Women, Pleasure and Transgression in French Literature and Culture
Edited By Maggie Allison, Elliot Evans and Carrie Tarr
Feminist approaches to questions of women, pleasure and transgression have generally been premised on the assumption that women’s pleasures are typically constrained – if not ignored, marginalized or forbidden – in patriarchal cultures. The naming, foregrounding and pursuit of women’s pleasures can therefore be deemed potentially transgressive and linked to women’s emancipation in other realms. The essays in this volume draw on a range of materials, from travel writing and the novel to film and stand-up comedy, addressing the specificity of French and Francophone approaches to women, pleasure and transgression across a range of historical contexts.
The volume is divided into three sections: intellectual and creative pleasures; normative pleasures, that is, pleasures conforming to women’s conventionally expected roles and status as well as to accepted views regarding race, national identity and sexuality; and perverse pleasures, that is, pleasures transgressive in their tendency to reject authority and norms, and often controversial in their «excessive» appetite for violence, sex, alcohol or food. In each case, questions are raised about how we approach such pleasures as feminist researchers, motivated in part by a desire to counter the notion of feminism and feminist research as something «dour» or joyless.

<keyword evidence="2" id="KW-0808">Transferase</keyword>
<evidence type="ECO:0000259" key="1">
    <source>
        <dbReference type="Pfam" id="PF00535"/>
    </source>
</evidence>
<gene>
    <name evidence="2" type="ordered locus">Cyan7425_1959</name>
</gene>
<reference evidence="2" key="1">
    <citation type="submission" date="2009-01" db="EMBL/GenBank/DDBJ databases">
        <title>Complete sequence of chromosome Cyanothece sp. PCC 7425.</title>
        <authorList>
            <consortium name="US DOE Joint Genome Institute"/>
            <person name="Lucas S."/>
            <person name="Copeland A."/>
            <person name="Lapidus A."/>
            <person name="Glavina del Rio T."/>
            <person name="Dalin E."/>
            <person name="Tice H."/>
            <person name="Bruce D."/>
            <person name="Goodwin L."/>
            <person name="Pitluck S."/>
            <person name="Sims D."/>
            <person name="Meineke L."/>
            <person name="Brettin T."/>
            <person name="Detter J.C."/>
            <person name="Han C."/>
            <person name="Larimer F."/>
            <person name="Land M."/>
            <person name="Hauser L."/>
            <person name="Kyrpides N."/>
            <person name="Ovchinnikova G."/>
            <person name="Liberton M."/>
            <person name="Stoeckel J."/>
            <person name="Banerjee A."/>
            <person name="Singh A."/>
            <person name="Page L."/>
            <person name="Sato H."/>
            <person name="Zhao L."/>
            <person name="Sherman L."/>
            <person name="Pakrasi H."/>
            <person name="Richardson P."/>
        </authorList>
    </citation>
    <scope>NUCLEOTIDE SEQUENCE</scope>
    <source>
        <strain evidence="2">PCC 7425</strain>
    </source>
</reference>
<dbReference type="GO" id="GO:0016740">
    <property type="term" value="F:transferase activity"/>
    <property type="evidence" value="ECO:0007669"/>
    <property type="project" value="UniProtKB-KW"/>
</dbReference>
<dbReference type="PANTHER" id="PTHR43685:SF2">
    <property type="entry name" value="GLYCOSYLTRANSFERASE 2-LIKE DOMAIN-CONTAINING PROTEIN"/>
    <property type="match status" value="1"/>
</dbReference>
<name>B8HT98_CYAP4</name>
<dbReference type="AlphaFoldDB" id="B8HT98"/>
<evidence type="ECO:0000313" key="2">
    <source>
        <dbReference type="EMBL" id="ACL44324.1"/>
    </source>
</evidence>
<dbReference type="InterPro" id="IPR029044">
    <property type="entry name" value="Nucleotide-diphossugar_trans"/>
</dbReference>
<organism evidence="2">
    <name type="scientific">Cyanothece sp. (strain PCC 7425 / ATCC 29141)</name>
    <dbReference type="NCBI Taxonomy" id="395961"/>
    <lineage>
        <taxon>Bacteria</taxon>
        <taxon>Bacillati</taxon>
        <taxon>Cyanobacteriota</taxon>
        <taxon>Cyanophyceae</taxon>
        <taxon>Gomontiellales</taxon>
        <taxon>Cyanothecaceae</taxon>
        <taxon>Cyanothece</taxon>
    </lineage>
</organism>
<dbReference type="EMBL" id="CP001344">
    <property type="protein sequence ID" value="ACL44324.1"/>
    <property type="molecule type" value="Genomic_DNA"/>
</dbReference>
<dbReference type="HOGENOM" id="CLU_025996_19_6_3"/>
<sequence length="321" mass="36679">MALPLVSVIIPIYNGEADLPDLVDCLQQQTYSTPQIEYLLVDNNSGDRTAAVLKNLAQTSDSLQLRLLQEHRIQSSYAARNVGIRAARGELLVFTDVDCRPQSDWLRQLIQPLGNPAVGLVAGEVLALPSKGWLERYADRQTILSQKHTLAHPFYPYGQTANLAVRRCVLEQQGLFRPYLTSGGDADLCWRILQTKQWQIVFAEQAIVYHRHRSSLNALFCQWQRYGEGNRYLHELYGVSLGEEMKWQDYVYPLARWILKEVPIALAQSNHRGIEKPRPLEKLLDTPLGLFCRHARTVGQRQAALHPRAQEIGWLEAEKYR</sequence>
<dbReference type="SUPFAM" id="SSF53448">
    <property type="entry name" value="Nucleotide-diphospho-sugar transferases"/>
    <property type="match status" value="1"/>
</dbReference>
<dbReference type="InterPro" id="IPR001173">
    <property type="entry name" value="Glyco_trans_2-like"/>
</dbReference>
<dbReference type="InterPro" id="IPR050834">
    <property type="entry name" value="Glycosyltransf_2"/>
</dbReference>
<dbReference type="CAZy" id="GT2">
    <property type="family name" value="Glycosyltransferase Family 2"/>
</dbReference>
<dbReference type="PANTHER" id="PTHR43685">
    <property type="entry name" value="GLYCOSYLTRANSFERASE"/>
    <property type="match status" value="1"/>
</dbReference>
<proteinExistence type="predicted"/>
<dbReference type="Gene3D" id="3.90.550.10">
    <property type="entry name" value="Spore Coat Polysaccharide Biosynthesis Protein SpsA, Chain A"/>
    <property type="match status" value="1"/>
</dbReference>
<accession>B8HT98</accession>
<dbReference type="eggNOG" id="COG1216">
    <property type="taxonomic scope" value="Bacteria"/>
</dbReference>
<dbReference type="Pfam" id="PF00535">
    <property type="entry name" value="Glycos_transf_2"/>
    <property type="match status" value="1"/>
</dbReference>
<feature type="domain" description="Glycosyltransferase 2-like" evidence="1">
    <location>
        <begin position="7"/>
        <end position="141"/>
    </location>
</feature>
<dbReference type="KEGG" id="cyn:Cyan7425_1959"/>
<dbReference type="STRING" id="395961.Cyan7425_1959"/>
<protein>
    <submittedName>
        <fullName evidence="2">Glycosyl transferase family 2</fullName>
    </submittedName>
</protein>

6 Women and Pleasure in the Work of Madeleine Bourdouxhe (Gabrielle Parker)
6 Women and Pleasure in the Work of Madeleine Bourdouxhe
Madeleine Bourdouxhe belongs to ‘the forgotten generation’ of interwar women writers elided from the French literary canon (Milligan 1997).1 Her slender opus – two published novels, a récit and a number of short stories – was praised and admired in the 1930s and 1940s, then apparently forgotten until the 1980s (Carion 2012: §5).2 In 1992, the Belgian literary journal Textyles dedicated a special issue to five women writers whose works ‘ne jouissent pas de la notoriété qu’ils méritent et ont fait l’objet de peu d’études critiques fondamentales’ (Michaux 1992: 9).3 Readers’ interest seems to have been sustained, however, by filmic adaptations, notably La Femme de Gilles (2004), and translations into several languages, leading to a resurgence in critical attention.4←91 | 92→
This study of Bourdouxhe’s fiction focuses on her portrayal of women, and the extent to which women’s pleasures and desires are bound up with transgression when they flout, or simply overcome, the socio-cultural boundaries that circumscribe their condition. The First World War had opened up women’s participation in the workforce, allowing them to assume traditional ‘male’ responsibilities, while the twenties had been a period of relative emancipation. However, the economic and political context of the 1930s saw a return to domesticity and traditional roles for women, perceived as ‘an economic and psychological imperative’ (Kershaw and Kimyongür 2007: 5). Despite progress in women’s education, changes in...
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